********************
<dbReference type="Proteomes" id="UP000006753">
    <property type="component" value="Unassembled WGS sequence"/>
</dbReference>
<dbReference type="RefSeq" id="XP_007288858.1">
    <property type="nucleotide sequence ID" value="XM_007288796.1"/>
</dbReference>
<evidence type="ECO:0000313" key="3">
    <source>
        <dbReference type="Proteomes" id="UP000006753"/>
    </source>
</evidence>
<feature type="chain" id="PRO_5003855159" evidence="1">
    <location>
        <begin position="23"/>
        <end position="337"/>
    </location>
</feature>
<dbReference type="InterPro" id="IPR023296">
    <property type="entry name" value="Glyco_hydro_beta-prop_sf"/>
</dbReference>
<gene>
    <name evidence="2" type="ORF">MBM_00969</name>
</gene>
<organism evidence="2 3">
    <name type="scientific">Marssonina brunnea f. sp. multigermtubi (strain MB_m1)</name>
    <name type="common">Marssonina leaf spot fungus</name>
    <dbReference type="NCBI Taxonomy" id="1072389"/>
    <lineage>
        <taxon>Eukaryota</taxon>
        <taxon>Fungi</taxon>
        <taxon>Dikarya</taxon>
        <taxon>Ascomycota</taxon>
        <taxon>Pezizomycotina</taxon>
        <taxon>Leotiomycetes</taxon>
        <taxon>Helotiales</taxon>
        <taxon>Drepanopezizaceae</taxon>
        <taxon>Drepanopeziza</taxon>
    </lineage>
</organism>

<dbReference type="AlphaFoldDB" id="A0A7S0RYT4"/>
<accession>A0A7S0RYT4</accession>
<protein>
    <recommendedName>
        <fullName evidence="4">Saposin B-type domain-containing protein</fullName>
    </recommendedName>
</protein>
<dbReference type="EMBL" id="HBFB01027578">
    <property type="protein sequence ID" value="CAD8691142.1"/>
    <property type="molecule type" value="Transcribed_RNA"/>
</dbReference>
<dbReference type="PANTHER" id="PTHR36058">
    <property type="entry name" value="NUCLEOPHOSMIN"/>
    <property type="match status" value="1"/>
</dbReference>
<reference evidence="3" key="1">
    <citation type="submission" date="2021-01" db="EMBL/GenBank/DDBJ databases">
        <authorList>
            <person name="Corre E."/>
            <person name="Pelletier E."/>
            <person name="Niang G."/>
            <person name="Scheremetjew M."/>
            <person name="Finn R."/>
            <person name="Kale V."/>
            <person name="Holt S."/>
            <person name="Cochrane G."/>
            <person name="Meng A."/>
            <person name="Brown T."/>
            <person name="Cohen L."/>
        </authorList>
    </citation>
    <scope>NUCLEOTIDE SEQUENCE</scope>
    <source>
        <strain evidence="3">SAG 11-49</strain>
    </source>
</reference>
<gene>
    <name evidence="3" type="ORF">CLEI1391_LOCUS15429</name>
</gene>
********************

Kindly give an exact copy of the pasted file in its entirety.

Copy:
<dbReference type="Proteomes" id="UP000006753">
    <property type="component" value="Unassembled WGS sequence"/>
</dbReference>
<dbReference type="RefSeq" id="XP_007288858.1">
    <property type="nucleotide sequence ID" value="XM_007288796.1"/>
</dbReference>
<evidence type="ECO:0000313" key="3">
    <source>
        <dbReference type="Proteomes" id="UP000006753"/>
    </source>
</evidence>
<feature type="chain" id="PRO_5003855159" evidence="1">
    <location>
        <begin position="23"/>
        <end position="337"/>
    </location>
</feature>
<dbReference type="InterPro" id="IPR023296">
    <property type="entry name" value="Glyco_hydro_beta-prop_sf"/>
</dbReference>
<gene>
    <name evidence="2" type="ORF">MBM_00969</name>
</gene>
<organism evidence="2 3">
    <name type="scientific">Marssonina brunnea f. sp. multigermtubi (strain MB_m1)</name>
    <name type="common">Marssonina leaf spot fungus</name>
    <dbReference type="NCBI Taxonomy" id="1072389"/>
    <lineage>
        <taxon>Eukaryota</taxon>
        <taxon>Fungi</taxon>
        <taxon>Dikarya</taxon>
        <taxon>Ascomycota</taxon>
        <taxon>Pezizomycotina</taxon>
        <taxon>Leotiomycetes</taxon>
        <taxon>Helotiales</taxon>
        <taxon>Drepanopezizaceae</taxon>
        <taxon>Drepanopeziza</taxon>
    </lineage>
</organism>

<dbReference type="AlphaFoldDB" id="A0A7S0RYT4"/>
<accession>A0A7S0RYT4</accession>
<protein>
    <recommendedName>
        <fullName evidence="4">Saposin B-type domain-containing protein</fullName>
    </recommendedName>
</protein>
<dbReference type="EMBL" id="HBFB01027578">
    <property type="protein sequence ID" value="CAD8691142.1"/>
    <property type="molecule type" value="Transcribed_RNA"/>
</dbReference>
<dbReference type="PANTHER" id="PTHR36058">
    <property type="entry name" value="NUCLEOPHOSMIN"/>
    <property type="match status" value="1"/>
</dbReference>
<reference evidence="3" key="1">
    <citation type="submission" date="2021-01" db="EMBL/GenBank/DDBJ databases">
        <authorList>
            <person name="Corre E."/>
            <person name="Pelletier E."/>
            <person name="Niang G."/>
            <person name="Scheremetjew M."/>
            <person name="Finn R."/>
            <person name="Kale V."/>
            <person name="Holt S."/>
            <person name="Cochrane G."/>
            <person name="Meng A."/>
            <person name="Brown T."/>
            <person name="Cohen L."/>
        </authorList>
    </citation>
    <scope>NUCLEOTIDE SEQUENCE</scope>
    <source>
        <strain evidence="3">SAG 11-49</strain>
    </source>
</reference>
<gene>
    <name evidence="3" type="ORF">CLEI1391_LOCUS15429</name>
</gene>